Presidential Power Rankings

Second Edition

Republican presidential candidate, former Massachusetts Gov. Mitt Romney holds a town meeting at Saint Anselm College in Manchester, N.H., Wednesday, Sept. 28, 2011. (AP Photo/Cheryl Senter)
Feb. 2, 2011, 4:33 p.m.

Here we are, a year be­fore the first caucuses and primar­ies, and to our stunned sur­prise, not a single pres­id­en­tial can­did­ate has made his or her cam­paign of­fi­cial. But be­hind the scenes, the in­vis­ible primary is well un­der way, as can­did­ates hit the trail and so­li­cit sup­port. We’re track­ing the key play­ers and moves to an­swer the ques­tion: Who is best po­si­tioned to win the 2012 Re­pub­lic­an pres­id­en­tial nom­in­a­tion?

We rank the top 15 GOP con­tenders us­ing four cri­ter­ia:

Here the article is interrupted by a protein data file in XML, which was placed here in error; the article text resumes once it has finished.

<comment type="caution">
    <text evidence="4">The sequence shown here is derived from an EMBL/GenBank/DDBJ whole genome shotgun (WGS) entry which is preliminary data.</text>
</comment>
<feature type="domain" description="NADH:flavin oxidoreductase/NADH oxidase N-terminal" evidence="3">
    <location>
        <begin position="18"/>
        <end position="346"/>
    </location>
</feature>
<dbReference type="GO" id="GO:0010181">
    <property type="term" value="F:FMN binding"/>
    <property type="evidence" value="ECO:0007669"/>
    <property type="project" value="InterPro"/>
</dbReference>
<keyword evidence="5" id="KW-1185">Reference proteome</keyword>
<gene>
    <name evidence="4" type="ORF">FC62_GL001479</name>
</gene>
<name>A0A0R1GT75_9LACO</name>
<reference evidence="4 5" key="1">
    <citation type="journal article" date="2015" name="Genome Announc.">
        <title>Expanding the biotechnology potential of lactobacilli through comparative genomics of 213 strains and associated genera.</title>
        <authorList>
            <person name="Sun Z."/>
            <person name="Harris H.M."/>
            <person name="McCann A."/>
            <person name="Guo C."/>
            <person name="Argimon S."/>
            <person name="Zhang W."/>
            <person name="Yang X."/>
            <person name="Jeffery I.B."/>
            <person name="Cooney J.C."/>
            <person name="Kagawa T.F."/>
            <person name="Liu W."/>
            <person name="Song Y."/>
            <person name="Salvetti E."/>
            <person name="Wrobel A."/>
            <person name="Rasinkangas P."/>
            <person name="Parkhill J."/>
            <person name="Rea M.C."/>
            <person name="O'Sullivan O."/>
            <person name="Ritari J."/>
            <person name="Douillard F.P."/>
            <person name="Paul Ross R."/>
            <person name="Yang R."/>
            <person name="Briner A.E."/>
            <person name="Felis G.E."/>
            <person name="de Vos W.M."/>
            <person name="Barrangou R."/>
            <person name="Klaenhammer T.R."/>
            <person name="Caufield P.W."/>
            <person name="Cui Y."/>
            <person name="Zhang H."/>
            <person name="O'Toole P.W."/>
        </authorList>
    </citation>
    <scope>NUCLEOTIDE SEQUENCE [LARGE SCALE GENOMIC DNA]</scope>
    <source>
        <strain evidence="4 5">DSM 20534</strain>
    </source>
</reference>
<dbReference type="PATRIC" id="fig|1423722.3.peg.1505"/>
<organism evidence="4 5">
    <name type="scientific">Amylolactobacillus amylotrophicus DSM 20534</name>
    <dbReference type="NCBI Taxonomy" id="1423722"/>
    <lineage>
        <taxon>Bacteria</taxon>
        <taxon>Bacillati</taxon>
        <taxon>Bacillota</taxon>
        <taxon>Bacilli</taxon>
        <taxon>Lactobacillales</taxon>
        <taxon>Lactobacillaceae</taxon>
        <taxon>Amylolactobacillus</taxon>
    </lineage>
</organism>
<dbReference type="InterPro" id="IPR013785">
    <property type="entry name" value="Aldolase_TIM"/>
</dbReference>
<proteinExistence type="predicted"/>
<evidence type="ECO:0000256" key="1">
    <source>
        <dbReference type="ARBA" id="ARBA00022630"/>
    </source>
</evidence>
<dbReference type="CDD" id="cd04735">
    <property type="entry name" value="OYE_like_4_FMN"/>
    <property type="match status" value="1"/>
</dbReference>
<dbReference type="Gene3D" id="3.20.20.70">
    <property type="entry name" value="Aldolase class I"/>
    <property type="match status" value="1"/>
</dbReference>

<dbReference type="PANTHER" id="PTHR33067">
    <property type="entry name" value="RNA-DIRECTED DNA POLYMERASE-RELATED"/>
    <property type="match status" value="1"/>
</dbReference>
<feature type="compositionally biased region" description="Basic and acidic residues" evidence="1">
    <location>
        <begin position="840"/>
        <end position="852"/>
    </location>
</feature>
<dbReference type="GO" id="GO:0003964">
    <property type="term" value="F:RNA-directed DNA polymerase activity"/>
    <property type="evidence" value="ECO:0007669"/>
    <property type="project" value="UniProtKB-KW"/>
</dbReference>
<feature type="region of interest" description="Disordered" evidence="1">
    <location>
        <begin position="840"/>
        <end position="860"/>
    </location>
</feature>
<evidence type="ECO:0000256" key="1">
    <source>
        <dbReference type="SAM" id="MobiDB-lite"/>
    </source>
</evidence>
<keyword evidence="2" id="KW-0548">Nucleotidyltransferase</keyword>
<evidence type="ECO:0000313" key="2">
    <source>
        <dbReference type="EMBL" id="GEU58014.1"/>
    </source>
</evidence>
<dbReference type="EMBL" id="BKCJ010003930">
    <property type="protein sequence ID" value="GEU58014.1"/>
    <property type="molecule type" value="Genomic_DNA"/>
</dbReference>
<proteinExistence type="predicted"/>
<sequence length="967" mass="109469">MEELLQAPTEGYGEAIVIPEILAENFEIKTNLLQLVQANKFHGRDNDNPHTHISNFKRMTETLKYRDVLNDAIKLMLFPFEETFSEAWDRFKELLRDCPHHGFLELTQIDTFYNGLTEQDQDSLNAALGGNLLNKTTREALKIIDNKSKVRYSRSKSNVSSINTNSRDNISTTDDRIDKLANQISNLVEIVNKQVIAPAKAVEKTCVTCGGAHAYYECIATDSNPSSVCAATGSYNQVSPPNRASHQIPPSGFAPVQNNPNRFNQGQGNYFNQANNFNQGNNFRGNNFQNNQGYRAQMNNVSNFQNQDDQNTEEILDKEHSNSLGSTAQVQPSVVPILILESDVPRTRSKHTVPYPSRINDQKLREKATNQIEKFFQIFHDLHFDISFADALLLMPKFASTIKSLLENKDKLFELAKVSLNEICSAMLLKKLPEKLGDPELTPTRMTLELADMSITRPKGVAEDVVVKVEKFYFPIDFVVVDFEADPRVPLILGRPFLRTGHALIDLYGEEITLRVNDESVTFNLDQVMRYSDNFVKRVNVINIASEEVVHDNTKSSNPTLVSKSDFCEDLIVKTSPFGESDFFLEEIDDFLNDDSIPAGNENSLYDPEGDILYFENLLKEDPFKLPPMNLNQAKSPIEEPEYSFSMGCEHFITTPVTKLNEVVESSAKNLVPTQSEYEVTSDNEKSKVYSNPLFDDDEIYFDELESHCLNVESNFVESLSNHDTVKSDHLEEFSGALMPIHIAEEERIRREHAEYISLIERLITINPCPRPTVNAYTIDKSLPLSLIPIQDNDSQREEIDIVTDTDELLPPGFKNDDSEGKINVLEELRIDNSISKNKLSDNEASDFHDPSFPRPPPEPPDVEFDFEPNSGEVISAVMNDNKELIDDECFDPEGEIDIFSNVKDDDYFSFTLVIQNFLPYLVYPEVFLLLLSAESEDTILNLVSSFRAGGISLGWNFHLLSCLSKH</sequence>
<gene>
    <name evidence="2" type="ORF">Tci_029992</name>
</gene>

• Money: How much do they have? How much can they raise?
  • Cam­paign in­fra­struc­ture: Do they have the abil­ity to as­semble a com­pet­it­ive and com­pet­ent staff, both at the na­tion­al and state levels?
  • Strengths: What is­sue(s) can the can­did­ate truly hang their hat on? Is there a spe­cif­ic area of ex­pert­ise they can sell to voters? Do they have a strong track re­cord on one par­tic­u­lar is­sue?
  • Weak­nesses: Every can­did­ate has one — heck, most can­did­ates have plenty — and the real­ity is that even­tu­ally they will have to ad­dress them. This will be easi­er for some con­tenders than oth­ers: Ex­plain­ing away one vote for bad le­gis­la­tion is far easi­er than jus­ti­fy­ing a ma­jor mor­al lapse or some fatally flawed ex­ec­ut­ive de­cision. At the end of the day, some can­did­ates will have weak­nesses, and oth­ers will have al­batrosses. It’s the lat­ter group who should be wor­ried.

Who’s trend­ing since our first edi­tion of PPR: